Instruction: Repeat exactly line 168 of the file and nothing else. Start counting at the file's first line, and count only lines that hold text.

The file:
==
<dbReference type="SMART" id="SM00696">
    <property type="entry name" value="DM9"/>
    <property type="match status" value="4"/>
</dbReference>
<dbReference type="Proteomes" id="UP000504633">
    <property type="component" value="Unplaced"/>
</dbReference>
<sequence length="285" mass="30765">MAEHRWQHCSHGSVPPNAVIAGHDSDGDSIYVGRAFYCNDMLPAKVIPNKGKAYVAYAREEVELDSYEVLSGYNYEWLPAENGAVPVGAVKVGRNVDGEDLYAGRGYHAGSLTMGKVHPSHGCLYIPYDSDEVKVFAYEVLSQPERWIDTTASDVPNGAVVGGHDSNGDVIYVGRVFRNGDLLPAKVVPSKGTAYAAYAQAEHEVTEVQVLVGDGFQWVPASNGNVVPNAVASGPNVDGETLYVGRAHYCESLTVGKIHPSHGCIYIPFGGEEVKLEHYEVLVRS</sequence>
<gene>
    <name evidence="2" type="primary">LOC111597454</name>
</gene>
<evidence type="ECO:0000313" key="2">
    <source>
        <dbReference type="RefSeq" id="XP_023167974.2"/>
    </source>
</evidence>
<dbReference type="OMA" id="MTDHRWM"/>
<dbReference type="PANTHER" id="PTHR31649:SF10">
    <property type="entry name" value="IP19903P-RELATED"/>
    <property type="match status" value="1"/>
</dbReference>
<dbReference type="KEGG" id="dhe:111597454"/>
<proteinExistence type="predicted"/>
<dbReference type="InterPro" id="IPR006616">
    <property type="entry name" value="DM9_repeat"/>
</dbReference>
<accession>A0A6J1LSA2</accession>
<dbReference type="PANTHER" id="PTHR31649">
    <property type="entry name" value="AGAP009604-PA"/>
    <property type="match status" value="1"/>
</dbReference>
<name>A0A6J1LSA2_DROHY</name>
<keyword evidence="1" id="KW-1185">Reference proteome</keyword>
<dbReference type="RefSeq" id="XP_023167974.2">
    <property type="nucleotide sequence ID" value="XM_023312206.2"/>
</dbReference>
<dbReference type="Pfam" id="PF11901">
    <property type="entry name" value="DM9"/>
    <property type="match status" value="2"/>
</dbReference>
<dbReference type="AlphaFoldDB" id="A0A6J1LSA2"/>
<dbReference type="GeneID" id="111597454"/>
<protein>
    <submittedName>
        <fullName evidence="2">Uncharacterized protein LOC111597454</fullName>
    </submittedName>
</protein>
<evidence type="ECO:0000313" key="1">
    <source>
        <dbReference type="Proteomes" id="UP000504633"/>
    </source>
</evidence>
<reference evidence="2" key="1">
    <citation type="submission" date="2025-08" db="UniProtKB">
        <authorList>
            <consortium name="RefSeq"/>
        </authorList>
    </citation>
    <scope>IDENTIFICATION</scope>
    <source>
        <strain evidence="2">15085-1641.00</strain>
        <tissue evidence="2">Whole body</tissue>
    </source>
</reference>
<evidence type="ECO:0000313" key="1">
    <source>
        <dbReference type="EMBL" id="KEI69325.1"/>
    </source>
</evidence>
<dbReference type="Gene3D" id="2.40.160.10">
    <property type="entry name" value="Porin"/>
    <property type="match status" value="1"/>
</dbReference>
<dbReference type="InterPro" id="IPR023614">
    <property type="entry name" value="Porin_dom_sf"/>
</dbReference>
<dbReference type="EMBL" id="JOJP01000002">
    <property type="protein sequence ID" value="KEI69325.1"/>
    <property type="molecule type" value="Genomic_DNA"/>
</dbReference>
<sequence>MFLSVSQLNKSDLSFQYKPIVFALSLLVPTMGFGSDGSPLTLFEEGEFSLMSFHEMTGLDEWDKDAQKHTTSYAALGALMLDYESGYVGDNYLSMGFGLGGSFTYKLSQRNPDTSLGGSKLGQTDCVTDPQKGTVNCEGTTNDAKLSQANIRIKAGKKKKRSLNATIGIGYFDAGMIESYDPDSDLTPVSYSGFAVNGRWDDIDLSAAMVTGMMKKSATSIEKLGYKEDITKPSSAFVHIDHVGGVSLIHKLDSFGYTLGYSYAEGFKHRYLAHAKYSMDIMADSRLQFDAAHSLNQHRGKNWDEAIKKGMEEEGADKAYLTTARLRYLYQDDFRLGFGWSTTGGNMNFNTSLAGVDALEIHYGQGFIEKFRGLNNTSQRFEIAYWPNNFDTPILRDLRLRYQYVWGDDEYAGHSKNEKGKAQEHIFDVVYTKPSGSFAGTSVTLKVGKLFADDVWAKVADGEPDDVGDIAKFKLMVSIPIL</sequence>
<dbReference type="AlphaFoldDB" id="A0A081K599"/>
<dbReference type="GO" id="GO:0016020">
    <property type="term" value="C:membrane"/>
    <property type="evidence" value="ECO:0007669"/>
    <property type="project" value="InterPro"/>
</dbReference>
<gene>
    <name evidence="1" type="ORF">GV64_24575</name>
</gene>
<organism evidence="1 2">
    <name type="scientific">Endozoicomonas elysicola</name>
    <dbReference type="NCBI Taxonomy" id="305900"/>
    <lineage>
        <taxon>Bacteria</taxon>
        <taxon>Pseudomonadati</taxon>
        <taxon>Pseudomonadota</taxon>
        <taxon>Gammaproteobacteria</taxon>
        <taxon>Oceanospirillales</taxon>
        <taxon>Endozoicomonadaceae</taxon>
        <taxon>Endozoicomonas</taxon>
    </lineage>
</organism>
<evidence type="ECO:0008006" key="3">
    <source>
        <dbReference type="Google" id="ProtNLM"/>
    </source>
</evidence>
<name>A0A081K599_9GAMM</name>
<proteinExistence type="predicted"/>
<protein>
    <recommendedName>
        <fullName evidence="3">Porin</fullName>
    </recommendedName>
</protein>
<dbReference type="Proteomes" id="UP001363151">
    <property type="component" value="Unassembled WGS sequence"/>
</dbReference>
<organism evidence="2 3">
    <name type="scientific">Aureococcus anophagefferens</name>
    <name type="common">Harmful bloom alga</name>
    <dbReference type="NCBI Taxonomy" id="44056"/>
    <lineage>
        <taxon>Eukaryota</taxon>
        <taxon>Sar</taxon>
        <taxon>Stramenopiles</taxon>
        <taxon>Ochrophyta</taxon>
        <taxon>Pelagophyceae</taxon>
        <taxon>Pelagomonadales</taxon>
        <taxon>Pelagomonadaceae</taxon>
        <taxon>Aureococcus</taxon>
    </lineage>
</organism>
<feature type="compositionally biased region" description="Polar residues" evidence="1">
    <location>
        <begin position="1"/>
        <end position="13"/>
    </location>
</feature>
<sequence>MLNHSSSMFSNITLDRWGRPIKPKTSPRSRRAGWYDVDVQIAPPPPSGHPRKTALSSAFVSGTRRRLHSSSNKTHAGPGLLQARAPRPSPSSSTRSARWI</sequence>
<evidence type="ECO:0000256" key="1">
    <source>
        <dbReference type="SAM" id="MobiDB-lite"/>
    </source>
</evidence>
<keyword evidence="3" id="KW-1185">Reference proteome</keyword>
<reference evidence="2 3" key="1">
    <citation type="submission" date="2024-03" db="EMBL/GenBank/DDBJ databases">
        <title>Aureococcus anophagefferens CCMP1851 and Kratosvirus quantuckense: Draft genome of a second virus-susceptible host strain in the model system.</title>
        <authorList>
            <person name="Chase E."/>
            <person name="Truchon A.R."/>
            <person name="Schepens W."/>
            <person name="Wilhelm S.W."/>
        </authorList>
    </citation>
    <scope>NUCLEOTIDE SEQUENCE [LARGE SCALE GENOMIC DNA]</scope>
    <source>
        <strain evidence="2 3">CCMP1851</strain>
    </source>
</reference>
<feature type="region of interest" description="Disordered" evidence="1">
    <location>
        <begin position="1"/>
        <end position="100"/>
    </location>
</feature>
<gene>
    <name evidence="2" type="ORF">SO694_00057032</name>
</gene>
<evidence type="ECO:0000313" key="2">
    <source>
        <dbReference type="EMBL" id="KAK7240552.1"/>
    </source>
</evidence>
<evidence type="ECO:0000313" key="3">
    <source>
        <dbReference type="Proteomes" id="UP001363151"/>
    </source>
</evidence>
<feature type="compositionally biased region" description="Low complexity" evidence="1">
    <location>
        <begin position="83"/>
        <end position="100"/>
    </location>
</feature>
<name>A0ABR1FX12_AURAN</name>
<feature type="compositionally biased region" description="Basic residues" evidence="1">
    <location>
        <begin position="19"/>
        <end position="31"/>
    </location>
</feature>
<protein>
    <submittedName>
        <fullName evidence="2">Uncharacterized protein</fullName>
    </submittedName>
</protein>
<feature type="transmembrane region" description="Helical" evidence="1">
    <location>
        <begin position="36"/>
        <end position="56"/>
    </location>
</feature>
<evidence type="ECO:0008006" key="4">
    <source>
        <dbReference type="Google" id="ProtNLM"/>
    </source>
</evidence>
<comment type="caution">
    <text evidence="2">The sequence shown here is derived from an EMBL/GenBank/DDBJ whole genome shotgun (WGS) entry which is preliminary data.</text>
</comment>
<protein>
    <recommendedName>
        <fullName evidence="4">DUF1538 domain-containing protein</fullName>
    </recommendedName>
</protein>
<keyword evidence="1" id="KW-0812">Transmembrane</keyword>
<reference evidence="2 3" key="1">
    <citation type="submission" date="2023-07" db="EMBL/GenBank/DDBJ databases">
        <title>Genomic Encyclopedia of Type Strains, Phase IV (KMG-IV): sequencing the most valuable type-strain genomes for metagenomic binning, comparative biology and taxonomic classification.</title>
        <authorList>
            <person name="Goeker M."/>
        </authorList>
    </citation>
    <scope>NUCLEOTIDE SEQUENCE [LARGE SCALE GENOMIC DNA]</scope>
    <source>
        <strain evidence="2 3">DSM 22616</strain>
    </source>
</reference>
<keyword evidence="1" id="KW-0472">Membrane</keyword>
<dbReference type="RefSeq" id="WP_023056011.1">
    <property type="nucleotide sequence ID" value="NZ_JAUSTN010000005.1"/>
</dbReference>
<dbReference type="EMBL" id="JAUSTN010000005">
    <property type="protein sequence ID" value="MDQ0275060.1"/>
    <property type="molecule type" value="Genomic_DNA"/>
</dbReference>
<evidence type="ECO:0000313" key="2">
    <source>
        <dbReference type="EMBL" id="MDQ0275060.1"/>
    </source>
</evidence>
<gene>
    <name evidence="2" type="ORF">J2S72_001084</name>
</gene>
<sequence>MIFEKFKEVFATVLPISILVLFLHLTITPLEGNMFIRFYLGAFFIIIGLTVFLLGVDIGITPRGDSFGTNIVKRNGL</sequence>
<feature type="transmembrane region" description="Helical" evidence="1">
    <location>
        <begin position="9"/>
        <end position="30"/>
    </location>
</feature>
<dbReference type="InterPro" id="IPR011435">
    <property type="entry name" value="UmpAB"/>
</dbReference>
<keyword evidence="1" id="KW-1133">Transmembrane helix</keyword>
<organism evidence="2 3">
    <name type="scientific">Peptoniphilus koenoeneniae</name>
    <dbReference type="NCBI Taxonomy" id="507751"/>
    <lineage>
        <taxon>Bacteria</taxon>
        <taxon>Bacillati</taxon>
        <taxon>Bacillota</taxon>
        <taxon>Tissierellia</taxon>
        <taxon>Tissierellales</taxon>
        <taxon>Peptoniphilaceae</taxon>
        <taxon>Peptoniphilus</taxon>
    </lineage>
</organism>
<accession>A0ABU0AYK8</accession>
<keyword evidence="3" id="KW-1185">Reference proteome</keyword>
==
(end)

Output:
<gene>